Shade Garden Design Ideas (How To Design A Stunning Shade Garden–With Pictures)


There’s something about strolling along a path in a shady garden during the middle of summer that makes you want to sit down and relax. Which is why I have finally decided to do something with the bare spot in the back corner of my yard. And these shade garden design ideas are providing the inspiration to get the project done.

Shade garden design ideas

I think this may be the year.

The year that I actually get around to turning the empty back corner of my yard into a proper shade garden.

It is definitely shady (my house backs onto a ravine). And I’ve been planning on doing something with it for a really long time.

So I started looking for shade garden design ideas and pictures that I could use as inspiration.

And came up with a plan for how to create a shade garden.

1 | Design The Shade Garden Structure

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Before you start picking your plants, it’s a good idea to figure out what your shade garden design is going to look like.

Create Curved Garden Beds

Backyard woodland garden with Hostas and ground cover

Since shade gardens tend to feel like a calming, woodland retreat, they often have a more natural look to them.

Which is why creating curved garden beds seems to go so well (you don’t see too many square edges in a forest).

They also hide part of the garden from view, which makes you want to walk around the corner to see what you’re missing.

Use a hose to outline the edge of where your garden bed. That will make it easier to create a natural-looking curvy shape.

Or Go Formal With Hedges

Formal shade garden with square garden beds edged in boxwood

Having said that, it is also possible to create a more formal shade garden, if that’s the look you like.

Boxwood hedges grow very well in the shade.

And make the perfect edging for square garden beds containing other plants that are happy with less sun light.

Add Garden Paths

Backyard woodland garden path surrounded with ferns and ground cover perennials ©Barbara Helgason -
©Barbara Helgason –

Once you have your garden bed shape, it’s time to put in some paths.

These lead your eyes (and your feet) in the direction you want them to go.

And if you can’t see the end of the path from the beginning, you’ll really make people want to walk down it…just to see where it goes…

Find some ideas for different types of garden paths HERE.

Create A Place To Relax

Bench in a garden surrounded by blooming Rhododendrons ©Jamie Hooper -
©Jamie Hooper –

If you are going to put in all the work of creating a stunning shade garden, you might as well enjoy it.

Adding a bench, installing a small patio or deck, or hanging a hammock will give you a place to stop and enjoy the serenity.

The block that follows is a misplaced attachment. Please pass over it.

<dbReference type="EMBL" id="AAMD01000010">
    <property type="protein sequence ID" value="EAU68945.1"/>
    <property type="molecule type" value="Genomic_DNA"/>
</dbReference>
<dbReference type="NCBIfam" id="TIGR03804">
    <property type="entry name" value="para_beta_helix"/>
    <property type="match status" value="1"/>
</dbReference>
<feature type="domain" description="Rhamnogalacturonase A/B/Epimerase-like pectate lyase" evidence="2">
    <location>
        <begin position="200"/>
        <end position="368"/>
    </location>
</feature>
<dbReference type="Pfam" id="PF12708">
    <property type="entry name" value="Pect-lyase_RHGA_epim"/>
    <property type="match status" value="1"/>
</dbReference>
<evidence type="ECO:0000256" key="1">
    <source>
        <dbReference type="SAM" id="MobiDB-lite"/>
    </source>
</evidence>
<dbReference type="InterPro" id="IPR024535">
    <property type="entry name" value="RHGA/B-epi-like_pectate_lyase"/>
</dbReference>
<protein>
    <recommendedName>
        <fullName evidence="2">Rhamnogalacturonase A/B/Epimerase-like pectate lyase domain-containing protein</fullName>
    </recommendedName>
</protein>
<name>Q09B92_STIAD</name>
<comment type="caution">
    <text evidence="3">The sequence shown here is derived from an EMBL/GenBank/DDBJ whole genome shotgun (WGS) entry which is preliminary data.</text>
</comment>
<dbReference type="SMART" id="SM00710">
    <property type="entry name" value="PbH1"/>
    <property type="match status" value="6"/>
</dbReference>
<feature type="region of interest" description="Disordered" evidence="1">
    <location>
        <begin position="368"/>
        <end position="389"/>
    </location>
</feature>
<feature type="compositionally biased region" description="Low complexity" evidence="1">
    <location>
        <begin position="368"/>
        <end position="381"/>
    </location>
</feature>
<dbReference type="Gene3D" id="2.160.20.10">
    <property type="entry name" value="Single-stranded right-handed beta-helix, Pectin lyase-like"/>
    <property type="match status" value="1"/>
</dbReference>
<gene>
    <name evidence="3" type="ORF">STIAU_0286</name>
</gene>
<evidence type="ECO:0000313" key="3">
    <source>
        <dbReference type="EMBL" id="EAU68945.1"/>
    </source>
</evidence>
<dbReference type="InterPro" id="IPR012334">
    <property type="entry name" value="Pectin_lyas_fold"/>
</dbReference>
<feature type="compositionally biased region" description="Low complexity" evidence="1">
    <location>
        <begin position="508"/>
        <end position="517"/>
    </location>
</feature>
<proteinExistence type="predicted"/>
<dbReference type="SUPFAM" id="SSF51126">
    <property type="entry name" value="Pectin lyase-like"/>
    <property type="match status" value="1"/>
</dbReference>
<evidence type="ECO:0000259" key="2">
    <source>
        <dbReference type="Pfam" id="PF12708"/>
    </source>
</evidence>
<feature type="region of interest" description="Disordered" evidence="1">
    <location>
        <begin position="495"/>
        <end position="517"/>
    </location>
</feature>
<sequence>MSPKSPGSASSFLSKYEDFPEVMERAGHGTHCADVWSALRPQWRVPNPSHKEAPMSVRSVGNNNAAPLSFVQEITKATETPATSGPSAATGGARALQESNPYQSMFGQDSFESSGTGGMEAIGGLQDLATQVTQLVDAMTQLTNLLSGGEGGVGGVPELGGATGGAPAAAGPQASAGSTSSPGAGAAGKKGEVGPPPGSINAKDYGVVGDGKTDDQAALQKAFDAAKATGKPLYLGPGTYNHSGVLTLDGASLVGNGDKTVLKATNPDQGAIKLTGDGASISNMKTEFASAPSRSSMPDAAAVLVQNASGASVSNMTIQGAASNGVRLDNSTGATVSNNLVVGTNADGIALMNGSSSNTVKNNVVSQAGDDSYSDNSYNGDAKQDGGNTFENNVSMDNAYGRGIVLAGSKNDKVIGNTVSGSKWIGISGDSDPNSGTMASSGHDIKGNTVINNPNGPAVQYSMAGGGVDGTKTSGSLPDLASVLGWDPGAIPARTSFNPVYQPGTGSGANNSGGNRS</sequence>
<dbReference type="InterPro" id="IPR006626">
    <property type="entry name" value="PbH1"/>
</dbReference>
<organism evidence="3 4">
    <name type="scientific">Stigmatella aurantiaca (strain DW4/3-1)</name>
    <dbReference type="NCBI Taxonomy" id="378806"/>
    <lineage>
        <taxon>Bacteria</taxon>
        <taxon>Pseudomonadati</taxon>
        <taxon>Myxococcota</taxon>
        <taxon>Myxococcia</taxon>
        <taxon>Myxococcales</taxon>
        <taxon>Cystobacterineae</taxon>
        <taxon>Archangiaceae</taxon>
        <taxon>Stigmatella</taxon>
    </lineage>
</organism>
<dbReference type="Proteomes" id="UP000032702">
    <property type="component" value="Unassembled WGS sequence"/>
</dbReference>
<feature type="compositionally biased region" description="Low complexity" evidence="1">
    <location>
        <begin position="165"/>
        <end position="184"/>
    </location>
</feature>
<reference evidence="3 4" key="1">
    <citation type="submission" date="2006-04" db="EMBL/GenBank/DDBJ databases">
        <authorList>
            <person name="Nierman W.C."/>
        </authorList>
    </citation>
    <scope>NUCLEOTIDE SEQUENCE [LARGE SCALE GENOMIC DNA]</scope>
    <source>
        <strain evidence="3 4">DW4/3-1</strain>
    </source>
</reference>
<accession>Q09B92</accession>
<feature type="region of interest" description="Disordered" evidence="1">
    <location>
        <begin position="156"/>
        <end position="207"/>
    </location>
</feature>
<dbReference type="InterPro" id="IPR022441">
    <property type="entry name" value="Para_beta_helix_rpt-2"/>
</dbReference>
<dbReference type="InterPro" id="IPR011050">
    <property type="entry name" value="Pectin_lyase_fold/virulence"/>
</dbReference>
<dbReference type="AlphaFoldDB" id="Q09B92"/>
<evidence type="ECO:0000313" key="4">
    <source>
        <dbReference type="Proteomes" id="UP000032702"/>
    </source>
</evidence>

It also makes a destination in your garden which feels like a secret outdoor room…and is a good ending point for your path.

For more secret garden design ideas, click HERE.

Install Some Rocks

Hostas in a shade garden design with large rocks used as a retaining wall

Natural looking boulders and rocks add some structure to your garden.

Use rocks of different sizes to create a retaining wall (like the one above) which would be particularly effective for a hillside shade garden.

Stacked flag stone raised bed in a shade garden bed

Or stack small flagstones to create a raised bed.

Keep them from seeming out of place by growing plants over the top of them and in the crevices.

Avoid big rocks that stick out of the ground with nothing around them. It will be very hard to make them look like they are meant to be.

2 | Create Plant Layers

To create the beautiful, lush look that most people associated with shade garden designs, you’ll need to plant your garden beds in layers.

Pick Shrubs For The Backbone

Shade garden bed with Rhododendrons and large ferns ©Jamie Hooper -
©Jamie Hooper –

The first step to creating a layered shade garden is to include some taller shrubs as the backbone of the garden.

These provide the structure that fills in the garden even in the winter. Which is why I like to use a lot of evergreens for this layer.

Fortunately, there are a lot of evergreen bushes that grow in the shade, so you have quite a few options to choose from.

Find some shade-loving shrub suggestions HERE.

Add Height With Vines

Clematis perennial vine growing up a pole

Including vines in your shade garden design is a great way to bridge the gap between the bushes and the taller trees.

Plan to add structures such as trellises or posts that give the vines a place to grow.

Clematis vine growing over a tree in a shade garden with blooming Rhododendrons ©Jamie Hooper -
©Jamie Hooper –

Or for a really natural look, let them grow up into the bushes and trees. (Just make sure the vine isn’t invasive or it might take over everything.)

For some shade-loving vine ideas, click HERE.